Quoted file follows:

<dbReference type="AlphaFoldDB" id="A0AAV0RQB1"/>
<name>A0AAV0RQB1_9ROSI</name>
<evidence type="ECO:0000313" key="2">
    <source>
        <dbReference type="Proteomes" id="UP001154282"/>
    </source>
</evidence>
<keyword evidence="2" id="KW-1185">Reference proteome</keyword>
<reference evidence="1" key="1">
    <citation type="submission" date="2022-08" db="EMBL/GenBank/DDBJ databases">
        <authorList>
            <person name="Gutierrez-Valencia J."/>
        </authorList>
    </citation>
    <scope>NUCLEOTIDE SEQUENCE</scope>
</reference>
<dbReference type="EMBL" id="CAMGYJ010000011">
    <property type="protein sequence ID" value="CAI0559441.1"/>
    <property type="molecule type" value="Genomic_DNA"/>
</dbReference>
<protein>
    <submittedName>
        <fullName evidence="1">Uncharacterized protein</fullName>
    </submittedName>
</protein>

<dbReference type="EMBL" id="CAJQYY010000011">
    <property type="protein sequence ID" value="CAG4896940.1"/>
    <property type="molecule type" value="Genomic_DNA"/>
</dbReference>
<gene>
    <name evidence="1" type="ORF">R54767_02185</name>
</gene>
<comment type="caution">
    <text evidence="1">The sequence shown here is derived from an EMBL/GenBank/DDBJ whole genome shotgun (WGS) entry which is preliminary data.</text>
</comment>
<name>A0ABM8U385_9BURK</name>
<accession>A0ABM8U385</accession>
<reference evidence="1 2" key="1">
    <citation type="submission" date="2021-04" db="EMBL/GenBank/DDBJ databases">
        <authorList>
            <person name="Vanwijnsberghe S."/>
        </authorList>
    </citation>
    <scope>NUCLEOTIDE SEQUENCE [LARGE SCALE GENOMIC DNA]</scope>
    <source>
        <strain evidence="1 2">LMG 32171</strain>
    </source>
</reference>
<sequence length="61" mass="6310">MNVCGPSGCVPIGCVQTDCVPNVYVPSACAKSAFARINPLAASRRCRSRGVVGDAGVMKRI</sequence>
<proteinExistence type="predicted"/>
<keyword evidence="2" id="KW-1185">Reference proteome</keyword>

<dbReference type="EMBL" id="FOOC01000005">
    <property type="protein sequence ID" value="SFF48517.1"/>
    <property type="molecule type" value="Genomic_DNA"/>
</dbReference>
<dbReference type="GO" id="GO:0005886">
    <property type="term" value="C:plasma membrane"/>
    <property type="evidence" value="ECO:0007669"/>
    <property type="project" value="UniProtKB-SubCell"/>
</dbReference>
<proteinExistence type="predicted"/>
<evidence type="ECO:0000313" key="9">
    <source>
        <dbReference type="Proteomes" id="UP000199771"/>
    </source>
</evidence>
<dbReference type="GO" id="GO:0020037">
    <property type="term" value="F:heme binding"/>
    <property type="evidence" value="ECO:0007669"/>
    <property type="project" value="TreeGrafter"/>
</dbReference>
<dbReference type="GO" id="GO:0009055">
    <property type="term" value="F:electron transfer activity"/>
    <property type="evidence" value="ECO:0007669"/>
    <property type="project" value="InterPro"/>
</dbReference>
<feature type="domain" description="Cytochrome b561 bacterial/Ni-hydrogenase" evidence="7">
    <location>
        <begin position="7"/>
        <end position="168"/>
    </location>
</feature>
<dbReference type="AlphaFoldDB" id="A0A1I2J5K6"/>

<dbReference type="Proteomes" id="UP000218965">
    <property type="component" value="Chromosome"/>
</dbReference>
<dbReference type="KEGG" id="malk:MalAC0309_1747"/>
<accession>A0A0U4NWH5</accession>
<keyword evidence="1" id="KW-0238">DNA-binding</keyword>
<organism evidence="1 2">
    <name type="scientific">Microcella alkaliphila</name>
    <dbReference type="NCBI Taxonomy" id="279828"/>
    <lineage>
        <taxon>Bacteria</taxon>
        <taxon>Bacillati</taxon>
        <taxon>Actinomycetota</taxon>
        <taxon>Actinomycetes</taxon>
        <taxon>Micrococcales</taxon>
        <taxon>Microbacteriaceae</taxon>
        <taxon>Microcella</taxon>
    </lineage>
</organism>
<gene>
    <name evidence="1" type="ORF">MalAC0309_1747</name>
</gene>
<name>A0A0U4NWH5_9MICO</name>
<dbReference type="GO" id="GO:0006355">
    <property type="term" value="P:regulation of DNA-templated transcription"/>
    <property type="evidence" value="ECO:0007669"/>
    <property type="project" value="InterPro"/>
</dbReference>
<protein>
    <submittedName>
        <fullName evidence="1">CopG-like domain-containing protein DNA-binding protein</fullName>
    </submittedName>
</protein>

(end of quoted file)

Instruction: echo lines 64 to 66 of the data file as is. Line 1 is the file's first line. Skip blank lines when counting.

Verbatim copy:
        <dbReference type="Proteomes" id="UP000199771"/>
    </source>
</evidence>